Trump Administration Rescinds Immigrant Protections But Preserves More Significant Ones

The largely symbolic order maintains protections for hundreds of thousands of Dreamers.

Homeland Security Secretary John Kelly at his confirmation hearing.Office of the President-elect

Fight disinformation. Get a daily recap of the facts that matter. Sign up for the free Mother Jones newsletter.

The Department of Homeland Security has canceled an Obama administration program that would have blocked the deportation of undocumented parents of US citizens and legal residents. But the move was largely symbolic, since the program never actually went into effect—and in announcing its termination, DHS solidified the status of more significant protections for immigrants.

The canceled program, known as Deferred Action for Parents of Americans and Lawful Permanent Residents (DAPA), was introduced in 2014 but never took effect due to ongoing legal battles. The DHS memorandum released Thursday stated that the administration would leave in place a similar program called Deferred Action for Childhood Arrivals (DACA), which spares children brought into the country illegally from deportation. “The June 15, 2012 DACA memorandum, however, will remain in effect,” the DHS announcement stated.

Immigrant rights advocates quickly noted that Thursday was the fifth anniversary of DACA, which has protected 787,000 undocumented youths from deportation, according to the Associated Press. 

During the campaign, Trump pledged to rescind both DACA and DAPA. The DAPA cancellation could help reassure Trump’s base that the administration is still committed to aggressively targeting undocumented immigrants. But right-wing activists have attacked the Trump administration for not rescinding DACA. The criticism escalated last week after government data showed that DACA approvals have not slowed significantly under the Trump administration.

DAPA was blocked in 2015 in federal court and never went into effect. Last year, in a deadlocked 4-4 vote, the Supreme Court let the injunction stand.

Had it gone into effect, DAPA would have allowed undocumented parents of US citizens and lawful permanent residents to work legally if they had been in the country since 2010 and had no criminal record. 

Homeland Security Secretary John Kelly’s decision reverses a February 20 memorandum in which he allowed DAPA to remain in place—a switch that also highlights DACA’s precarious position.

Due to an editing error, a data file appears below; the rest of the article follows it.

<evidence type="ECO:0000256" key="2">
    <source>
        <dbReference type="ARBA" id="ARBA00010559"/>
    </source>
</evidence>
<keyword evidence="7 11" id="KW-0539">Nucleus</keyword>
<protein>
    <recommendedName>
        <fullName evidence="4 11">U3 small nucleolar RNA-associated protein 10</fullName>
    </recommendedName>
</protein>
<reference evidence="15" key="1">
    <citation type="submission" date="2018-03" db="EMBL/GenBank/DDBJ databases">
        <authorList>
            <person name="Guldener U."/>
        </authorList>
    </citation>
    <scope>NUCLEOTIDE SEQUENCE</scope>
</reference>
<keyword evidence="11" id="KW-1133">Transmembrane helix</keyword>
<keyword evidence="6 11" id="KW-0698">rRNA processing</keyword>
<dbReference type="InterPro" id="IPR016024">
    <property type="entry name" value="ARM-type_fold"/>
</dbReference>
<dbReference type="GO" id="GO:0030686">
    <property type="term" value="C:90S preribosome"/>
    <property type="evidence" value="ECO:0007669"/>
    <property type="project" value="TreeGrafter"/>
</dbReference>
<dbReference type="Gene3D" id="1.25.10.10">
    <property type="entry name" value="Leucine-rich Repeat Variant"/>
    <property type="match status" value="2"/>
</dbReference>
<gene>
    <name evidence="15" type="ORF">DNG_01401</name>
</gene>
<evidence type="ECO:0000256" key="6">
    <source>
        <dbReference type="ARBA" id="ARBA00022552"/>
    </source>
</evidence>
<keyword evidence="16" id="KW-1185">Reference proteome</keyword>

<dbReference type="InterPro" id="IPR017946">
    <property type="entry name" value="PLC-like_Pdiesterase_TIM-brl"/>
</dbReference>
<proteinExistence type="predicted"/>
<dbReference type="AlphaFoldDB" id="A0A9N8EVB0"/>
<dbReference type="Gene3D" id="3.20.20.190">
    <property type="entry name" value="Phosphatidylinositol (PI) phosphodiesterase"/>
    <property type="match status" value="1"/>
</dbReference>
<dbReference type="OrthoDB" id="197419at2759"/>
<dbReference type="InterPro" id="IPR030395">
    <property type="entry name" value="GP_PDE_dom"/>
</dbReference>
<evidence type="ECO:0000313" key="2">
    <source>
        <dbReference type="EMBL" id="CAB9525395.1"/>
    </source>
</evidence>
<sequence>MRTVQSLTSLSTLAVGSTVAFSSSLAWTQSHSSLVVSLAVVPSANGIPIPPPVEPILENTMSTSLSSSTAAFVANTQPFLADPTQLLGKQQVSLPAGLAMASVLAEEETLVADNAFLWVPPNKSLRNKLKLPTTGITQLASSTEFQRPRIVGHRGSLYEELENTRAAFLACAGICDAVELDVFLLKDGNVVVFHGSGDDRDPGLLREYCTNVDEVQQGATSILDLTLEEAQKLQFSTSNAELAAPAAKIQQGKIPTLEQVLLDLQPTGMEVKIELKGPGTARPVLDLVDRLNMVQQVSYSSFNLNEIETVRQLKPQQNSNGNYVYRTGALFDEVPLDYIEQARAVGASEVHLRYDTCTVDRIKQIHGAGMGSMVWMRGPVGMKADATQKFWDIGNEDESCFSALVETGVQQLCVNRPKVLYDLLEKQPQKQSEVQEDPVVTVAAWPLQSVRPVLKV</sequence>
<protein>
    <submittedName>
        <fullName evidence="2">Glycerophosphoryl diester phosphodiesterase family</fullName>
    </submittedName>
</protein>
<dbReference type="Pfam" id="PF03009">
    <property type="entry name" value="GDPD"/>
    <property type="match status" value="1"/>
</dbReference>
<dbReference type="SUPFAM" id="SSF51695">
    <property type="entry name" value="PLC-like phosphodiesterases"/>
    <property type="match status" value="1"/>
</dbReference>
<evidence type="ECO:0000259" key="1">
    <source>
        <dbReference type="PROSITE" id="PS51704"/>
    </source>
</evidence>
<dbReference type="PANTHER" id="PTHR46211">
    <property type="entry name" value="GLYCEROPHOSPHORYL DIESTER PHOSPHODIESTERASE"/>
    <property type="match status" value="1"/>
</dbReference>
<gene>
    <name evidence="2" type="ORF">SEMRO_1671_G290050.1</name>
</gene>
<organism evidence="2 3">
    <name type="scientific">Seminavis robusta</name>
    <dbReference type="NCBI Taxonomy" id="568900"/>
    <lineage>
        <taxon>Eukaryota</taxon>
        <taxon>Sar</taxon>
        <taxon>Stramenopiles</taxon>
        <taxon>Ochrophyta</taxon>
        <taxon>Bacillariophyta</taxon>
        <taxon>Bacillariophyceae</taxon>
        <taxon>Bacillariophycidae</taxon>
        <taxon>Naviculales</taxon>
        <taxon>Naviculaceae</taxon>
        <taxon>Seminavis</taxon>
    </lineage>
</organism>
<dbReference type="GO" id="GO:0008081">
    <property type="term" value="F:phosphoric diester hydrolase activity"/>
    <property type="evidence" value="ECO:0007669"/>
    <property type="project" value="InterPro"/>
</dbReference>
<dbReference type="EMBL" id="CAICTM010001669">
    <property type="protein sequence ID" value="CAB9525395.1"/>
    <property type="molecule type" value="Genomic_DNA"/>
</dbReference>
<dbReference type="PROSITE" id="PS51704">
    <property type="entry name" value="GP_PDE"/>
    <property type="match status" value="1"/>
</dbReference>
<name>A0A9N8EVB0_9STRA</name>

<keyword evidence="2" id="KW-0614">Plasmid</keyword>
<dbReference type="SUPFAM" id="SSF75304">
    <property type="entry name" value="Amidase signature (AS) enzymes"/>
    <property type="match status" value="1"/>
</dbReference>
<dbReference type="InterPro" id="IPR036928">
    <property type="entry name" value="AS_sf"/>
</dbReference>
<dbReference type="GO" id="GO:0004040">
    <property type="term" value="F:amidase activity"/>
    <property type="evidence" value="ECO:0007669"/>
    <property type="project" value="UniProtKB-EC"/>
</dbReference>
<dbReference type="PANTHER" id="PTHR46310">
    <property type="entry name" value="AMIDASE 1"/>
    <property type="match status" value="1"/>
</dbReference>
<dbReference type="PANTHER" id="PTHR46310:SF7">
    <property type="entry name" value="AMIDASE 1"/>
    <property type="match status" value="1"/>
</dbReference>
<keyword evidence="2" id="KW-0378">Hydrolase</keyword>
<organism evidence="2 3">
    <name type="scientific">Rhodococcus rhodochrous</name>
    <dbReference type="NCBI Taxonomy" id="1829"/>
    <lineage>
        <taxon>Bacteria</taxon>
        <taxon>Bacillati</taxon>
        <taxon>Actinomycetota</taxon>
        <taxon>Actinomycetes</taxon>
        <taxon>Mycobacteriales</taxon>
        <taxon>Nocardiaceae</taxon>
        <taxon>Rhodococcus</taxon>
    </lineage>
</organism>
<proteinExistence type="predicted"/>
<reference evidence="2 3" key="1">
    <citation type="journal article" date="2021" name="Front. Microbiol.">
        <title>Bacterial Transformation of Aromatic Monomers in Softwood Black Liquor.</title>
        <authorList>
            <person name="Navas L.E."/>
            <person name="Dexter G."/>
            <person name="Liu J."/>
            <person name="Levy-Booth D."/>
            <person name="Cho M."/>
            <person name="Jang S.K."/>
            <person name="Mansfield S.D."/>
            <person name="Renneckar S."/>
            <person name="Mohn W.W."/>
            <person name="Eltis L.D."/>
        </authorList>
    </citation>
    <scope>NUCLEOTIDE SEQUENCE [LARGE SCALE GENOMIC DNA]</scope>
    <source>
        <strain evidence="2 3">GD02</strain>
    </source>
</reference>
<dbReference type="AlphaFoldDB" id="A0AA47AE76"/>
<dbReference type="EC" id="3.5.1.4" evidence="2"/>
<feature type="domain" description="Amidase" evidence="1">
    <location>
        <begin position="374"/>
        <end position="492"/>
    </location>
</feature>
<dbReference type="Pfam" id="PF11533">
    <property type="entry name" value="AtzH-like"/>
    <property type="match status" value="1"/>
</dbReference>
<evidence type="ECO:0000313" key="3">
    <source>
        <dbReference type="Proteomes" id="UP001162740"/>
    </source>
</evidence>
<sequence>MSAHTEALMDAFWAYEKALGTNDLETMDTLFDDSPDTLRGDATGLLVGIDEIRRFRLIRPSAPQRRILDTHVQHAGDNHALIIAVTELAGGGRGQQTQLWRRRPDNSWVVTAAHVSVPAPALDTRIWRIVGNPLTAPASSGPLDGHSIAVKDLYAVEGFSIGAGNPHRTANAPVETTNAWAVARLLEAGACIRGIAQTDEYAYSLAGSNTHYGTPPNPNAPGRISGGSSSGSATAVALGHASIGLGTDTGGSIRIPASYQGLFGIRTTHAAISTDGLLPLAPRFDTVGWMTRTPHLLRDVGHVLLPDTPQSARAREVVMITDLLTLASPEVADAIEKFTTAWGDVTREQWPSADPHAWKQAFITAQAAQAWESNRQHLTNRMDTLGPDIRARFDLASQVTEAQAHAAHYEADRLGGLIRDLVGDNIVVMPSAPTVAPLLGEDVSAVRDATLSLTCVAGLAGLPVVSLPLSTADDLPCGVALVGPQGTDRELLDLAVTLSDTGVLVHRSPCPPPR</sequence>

“Based on some of the wild, unpredictable things that [this administration has] done,” Jose Magaña-Salgado, managing policy attorney at the Immigrant Legal Resource Center, told Mother Jones this week, “I would not be shocked if at some point in the future this administration does end DACA.”

HERE ARE THE FACTS:

Our fall fundraising drive is off to a rough start, and we very much need to raise $250,000 in the next couple of weeks. If you value the journalism you get from Mother Jones, please help us do it with a donation today.

As we wrote over the summer, traffic has been down at Mother Jones and a lot of sites with many people thinking news is less important now that Donald Trump is no longer president. But if you're reading this, you're not one of those people, and we're hoping we can rally support from folks like you who really get why our reporting matters right now. And that's how it's always worked: For 45 years now, a relatively small group of readers (compared to everyone we reach) who pitch in from time to time has allowed Mother Jones to do the type of journalism the moment demands and keep it free for everyone else.

Please pitch in with a donation during our fall fundraising drive if you can. We can't afford to come up short, and there's still a long way to go by November 5.

payment methods

ONE MORE QUICK THING:

Our fall fundraising drive is off to a rough start, and we very much need to raise $250,000 in the next couple of weeks. If you value the journalism you get from Mother Jones, please help us do it with a donation today.

As we wrote over the summer, traffic has been down at Mother Jones and a lot of sites with many people thinking news is less important now that Donald Trump is no longer president. But if you're reading this, you're not one of those people, and we're hoping we can rally support from folks like you who really get why our reporting matters right now. And that's how it's always worked: For 45 years now, a relatively small group of readers (compared to everyone we reach) who pitch in from time to time has allowed Mother Jones to do the type of journalism the moment demands and keep it free for everyone else.

Please pitch in with a donation during our fall fundraising drive if you can. We can't afford to come up short, and there's still a long way to go by November 5.

payment methods

We Recommend

Latest

Sign up for our free newsletter

Subscribe to the Mother Jones Daily to have our top stories delivered directly to your inbox.

Get our award-winning magazine

Save big on a full year of investigations, ideas, and insights.

Subscribe

Support our journalism

Help Mother Jones' reporters dig deep with a tax-deductible donation.

Donate